Box Office Brawn
Will Smith set an opening-weekend record for films released in December with his latest flick, I Am Legend, which raked in $77.2 million in its first days. But he's not the box office champ—Daniel Radcliffe, aka Harry Potter, is. Post-Potter, the title is up for grabs. Smith remains a big draw among top male stars, as do the two Toms: Cruise and Hanks.
See graphic at right.
My Lamborghini—Today, Anyway
The rich in America can afford to buy super-luxury autos—and many do. But car connoisseurs increasingly are purchasing time shares in fancy cars. Over the past year, George Johnson, owner of a New Jersey construction company, has spent about $30,000 for a total of 90 days' drive time in a Lamborghini (VLKAY) Murcielago and a Bentley Continental GT, among other pricey rides. "It's not worth it to buy one of these cars when you have to fix them," says Johnson, a customer of Gotham Dream Cars, which sells fractional shares in trophy cars in New York and Miami (minimum package: 20 days, about $9,000). Gotham President Noah Lehmann-Haupt says the costs and hassles of insuring and garaging exotic cars driven just now and then, and the rise in U.S. millionaires since 2000, are feeding his business. Similar car agencies have popped up to meet demand, such as San Francisco's Club Sportiva. Gotham's newest target market: companies that reward good managers with time at the ultra-luxe wheel of, say, a $350,000 Lambo.
How CEOs Lead with Their Chins
A strong chin, that Hollywood staple, may also be a plus for aspiring CEOs. That's the conclusion of New York plastic surgeon Darrick Antell, who presented his highly anecdotal evidence at the recent 2007 World Congress on Liposuction Surgery and Advances in Cosmetic Surgery in Dubai. Antell drew a line from the nose tip to the chin on photos of 42 CEOs from 2005's top 50 Fortune 500 companies. Some 90% (including Carly Fiorina, then Hewlett-Packard's (HPQ) CEO) showed nonreceding-to-prominent chins, vs. 40% of the U.S. population. People equate such jawlines with confidence and character, says Antell, who performed 20 chin augmentations in 2007. (Topping out at $7,500, the surgery's a bargain compared with, say, a $92,000 MBA from Harvard.) Some dynamos have "deficient" chins, Antell admits. But most are entrepreneurs. When it's time to pick a top manager, the one with the Superman jaw gets the job.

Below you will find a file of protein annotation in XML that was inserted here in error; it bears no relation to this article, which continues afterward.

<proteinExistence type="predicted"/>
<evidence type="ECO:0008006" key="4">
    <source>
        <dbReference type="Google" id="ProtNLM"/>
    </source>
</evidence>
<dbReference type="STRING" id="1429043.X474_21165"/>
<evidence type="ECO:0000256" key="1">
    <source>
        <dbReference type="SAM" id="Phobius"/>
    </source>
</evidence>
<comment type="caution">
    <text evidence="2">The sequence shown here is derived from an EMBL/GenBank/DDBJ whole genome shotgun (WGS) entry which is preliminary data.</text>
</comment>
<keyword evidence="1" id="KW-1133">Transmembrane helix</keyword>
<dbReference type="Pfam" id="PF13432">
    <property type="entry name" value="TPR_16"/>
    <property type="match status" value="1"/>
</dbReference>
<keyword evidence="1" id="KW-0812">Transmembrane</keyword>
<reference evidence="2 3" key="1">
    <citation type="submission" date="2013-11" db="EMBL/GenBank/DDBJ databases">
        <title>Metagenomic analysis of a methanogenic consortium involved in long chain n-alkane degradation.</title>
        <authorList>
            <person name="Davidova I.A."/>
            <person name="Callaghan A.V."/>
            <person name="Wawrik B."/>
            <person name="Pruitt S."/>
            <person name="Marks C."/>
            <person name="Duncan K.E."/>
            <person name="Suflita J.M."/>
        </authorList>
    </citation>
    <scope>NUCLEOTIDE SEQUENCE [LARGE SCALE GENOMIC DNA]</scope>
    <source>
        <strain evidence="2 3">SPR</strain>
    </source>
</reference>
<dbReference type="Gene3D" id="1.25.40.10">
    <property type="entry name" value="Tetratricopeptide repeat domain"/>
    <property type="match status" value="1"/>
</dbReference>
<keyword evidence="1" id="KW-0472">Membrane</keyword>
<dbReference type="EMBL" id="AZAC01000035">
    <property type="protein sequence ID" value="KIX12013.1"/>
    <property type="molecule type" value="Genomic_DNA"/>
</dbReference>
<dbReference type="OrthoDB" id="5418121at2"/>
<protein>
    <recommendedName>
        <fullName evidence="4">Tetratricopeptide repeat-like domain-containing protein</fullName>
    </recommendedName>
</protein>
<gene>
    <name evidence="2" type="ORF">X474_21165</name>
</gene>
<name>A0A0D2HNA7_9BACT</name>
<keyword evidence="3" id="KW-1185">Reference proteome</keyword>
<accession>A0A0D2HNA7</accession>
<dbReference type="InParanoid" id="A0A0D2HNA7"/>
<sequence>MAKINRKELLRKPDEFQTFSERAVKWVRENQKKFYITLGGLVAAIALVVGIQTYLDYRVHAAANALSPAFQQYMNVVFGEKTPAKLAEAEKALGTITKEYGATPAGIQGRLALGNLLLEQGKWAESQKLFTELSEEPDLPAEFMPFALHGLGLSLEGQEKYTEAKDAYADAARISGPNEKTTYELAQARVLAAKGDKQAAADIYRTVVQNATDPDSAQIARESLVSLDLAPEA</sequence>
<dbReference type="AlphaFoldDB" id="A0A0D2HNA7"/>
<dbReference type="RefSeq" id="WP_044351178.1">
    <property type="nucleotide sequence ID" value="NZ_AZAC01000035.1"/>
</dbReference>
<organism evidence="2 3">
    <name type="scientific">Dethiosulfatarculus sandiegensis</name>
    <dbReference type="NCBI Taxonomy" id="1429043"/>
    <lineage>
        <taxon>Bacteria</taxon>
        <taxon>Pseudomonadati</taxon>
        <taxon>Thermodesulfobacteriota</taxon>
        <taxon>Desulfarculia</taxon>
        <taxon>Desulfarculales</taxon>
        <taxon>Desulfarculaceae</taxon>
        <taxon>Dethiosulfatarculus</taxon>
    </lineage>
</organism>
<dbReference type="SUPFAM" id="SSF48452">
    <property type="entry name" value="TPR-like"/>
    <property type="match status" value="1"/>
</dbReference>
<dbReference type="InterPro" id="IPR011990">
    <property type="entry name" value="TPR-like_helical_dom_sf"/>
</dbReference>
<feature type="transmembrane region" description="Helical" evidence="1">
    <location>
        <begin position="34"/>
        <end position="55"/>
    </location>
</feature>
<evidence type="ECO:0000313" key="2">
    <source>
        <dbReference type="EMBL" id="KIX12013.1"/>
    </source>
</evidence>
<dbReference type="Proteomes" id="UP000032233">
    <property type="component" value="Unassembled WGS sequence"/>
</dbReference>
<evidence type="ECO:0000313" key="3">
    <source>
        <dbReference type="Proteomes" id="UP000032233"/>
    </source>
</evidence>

Dial 'F' for Footprint
The European Commission has come up with something for the eco-warrior on the go: a cell phone application that tracks one's own carbon footprint. After downloading the free program (at mobgas.jrc.it), consumers can use their mobiles as an eco-diary, recording, say, time spent driving and watching TV. The program calculates how much greenhouse gas their activities are creating. If they upload the data to the site, users can see their footprints ranked against national and global averages. The mobGAS software was launched to coincide with the round of U.N.-led climate talks that just concluded in Bali. It's available in 21 languages and is accessible to anyone with cell-phone Internet access.
Where Subprime Jobs Are Growing
The subprime mortgage crisis, responsible for lots of lost jobs, is creating an employment miniboom at nonprofits that try to help people keep their homes.
Chicago's Acorn Housing plans to hire 20 people for a new call center. The cash needed will come from local banks paying Acorn a fee for each reworked mortgage. "If we come up with a workable plan, we save them time and money," explains Acorn head Michael Shea.
Homeownership Preservation Foundation in Minneapolis, which runs a national help hot-line, recently hired 60 people, increasing its ranks by a third, to 250. And Operation Hope, a Los Angeles advocacy group for the poor, added five people to its staff of 97. It's also asking for part-time volunteers from the banking industry. "There are a lot of good guys out there who want to bring back honor to their industry," says director John Bryant. Even more jobs are in the offing: Congress has passed legislation providing $180 million for counseling services to help families avoid foreclosure. Washington's NeighborWorks America will dole out the funds when the bill is signed into law.